normally i wouldn't do it but took a shower, made a call went into the hot tub at the gym, made a call, and it worked. am i going to do that all the time no but that's the idea to liberate you. no pictures in the shower. >> so did you run into the lte glitch we started hearing about this morning where the phone isn't able to keep its correct cellular information. >> i didn't run into the glitch like others had. maybe where i tested it. at the gym i didn't have wi-fi to interrupt it. the idea, of course, is the watch would be smart enough to detect the most efficient network to connect to. obviously it did not work well in some instances and apple has acknowledged that. >> so we just had megetingagan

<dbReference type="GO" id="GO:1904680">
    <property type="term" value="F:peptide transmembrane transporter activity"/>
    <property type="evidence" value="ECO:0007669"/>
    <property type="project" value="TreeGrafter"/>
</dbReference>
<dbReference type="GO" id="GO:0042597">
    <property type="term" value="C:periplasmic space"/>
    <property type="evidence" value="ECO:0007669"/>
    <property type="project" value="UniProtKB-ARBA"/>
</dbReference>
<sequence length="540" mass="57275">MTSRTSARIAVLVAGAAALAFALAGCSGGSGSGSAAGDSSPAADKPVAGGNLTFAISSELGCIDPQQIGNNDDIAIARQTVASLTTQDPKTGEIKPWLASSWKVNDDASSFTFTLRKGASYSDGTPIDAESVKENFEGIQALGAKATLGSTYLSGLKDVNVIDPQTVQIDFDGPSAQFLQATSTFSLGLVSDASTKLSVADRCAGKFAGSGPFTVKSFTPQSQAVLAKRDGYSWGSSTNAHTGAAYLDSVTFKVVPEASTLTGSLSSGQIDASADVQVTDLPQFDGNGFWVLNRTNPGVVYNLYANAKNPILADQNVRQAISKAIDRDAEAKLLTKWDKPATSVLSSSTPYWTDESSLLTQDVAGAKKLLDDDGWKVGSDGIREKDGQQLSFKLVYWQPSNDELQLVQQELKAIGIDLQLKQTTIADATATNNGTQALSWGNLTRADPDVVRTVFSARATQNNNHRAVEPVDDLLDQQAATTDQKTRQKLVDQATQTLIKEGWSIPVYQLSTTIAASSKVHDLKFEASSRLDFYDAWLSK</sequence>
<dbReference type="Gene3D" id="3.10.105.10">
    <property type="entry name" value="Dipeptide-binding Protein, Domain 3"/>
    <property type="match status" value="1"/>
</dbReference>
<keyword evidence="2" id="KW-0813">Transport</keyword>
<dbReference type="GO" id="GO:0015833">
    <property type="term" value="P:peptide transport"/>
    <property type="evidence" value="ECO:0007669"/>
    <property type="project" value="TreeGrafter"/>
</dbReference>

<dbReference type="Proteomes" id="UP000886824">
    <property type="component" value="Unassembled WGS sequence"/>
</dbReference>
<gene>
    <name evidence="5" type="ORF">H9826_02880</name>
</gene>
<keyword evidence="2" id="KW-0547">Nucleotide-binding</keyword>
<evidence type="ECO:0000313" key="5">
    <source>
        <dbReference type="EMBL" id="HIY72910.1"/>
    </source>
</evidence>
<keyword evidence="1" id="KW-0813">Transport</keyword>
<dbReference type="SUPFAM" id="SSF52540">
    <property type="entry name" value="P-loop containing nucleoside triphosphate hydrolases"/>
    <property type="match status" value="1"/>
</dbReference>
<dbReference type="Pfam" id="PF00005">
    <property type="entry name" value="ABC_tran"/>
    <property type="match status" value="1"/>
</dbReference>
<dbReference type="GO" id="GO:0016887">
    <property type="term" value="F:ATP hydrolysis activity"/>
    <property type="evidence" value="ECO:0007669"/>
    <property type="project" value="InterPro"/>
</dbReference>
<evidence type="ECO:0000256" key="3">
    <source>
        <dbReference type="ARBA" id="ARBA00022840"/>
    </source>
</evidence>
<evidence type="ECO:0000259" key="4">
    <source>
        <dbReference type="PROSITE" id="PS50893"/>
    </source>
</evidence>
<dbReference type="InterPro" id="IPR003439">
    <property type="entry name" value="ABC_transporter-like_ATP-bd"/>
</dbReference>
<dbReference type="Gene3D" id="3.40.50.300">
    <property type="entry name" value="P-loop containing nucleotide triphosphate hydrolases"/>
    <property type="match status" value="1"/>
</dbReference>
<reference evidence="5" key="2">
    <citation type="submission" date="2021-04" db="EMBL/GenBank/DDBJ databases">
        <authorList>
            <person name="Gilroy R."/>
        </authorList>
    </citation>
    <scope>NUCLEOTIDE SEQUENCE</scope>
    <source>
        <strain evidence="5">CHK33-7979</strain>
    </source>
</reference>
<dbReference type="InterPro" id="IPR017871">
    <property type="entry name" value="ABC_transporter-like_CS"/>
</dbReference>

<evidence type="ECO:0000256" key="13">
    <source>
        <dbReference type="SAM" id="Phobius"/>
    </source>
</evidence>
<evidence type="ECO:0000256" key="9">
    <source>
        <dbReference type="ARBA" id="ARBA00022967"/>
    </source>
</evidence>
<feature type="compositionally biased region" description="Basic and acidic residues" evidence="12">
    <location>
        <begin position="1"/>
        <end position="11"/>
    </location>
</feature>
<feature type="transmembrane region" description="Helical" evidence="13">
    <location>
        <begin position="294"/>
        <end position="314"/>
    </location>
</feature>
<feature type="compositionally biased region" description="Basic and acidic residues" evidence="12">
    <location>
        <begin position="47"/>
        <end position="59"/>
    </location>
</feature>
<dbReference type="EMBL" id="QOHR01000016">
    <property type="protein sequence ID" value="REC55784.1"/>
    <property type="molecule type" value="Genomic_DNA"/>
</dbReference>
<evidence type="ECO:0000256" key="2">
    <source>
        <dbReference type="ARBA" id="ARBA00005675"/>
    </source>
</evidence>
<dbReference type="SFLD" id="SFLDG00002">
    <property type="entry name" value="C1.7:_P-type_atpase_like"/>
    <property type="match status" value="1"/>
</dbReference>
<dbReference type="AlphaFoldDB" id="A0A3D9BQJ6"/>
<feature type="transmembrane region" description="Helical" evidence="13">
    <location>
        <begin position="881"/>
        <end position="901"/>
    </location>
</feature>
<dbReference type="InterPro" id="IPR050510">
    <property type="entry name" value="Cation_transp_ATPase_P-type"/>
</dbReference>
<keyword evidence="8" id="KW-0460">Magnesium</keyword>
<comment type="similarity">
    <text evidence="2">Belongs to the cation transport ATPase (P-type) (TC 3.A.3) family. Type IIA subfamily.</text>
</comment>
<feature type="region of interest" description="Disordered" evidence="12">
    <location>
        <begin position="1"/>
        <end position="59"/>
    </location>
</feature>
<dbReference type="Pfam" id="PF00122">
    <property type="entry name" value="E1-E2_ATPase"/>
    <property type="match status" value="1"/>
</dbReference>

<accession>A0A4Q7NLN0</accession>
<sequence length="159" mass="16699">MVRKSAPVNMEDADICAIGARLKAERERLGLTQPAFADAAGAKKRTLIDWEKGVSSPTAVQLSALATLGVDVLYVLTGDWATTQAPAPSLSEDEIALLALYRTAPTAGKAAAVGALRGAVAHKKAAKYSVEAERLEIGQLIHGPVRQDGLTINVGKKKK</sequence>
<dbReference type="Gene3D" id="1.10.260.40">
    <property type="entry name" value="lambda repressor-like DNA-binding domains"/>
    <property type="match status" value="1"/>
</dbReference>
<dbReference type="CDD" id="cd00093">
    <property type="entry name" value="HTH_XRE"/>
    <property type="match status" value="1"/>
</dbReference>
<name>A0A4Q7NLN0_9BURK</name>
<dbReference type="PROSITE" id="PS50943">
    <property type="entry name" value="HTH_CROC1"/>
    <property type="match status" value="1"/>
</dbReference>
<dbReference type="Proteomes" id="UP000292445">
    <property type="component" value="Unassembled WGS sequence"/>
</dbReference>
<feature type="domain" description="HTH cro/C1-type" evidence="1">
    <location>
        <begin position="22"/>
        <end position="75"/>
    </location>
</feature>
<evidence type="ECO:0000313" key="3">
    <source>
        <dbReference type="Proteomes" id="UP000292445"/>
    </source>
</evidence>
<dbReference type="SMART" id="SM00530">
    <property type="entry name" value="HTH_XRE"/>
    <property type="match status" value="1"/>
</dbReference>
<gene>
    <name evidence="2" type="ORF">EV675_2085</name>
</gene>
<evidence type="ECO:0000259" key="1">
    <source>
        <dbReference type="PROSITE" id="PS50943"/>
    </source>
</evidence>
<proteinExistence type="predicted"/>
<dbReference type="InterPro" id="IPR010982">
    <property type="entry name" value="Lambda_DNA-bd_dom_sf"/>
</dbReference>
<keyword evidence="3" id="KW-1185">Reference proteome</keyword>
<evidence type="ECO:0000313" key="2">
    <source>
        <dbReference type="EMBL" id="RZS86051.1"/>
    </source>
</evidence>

on from spartan capital, who acknowledged there may be bugs in it. does that change everything? >> i don't know if it changes everything i wore the older apple watch, last year's model. i like it for simple things. notifications. oh, i better deal with that now or ignore it apple pay. i use it to buy stuff. pretty easy. cellular will be a nice situation when it works well for those instances you want to ditch the phone because you're working out. i don't know that i would go as far to say it's going to change everything it's a convenience it's a convenience you're going to pay for the watch itself is more expensive and $10 more on your cell bill. >> when you look ahead and the future of apple watch, what can you see whapg once untethered. a broader app for the watch. all of a sudden the elderly can have it on, call for help, kids can do that. more applications in the health arena where you can actually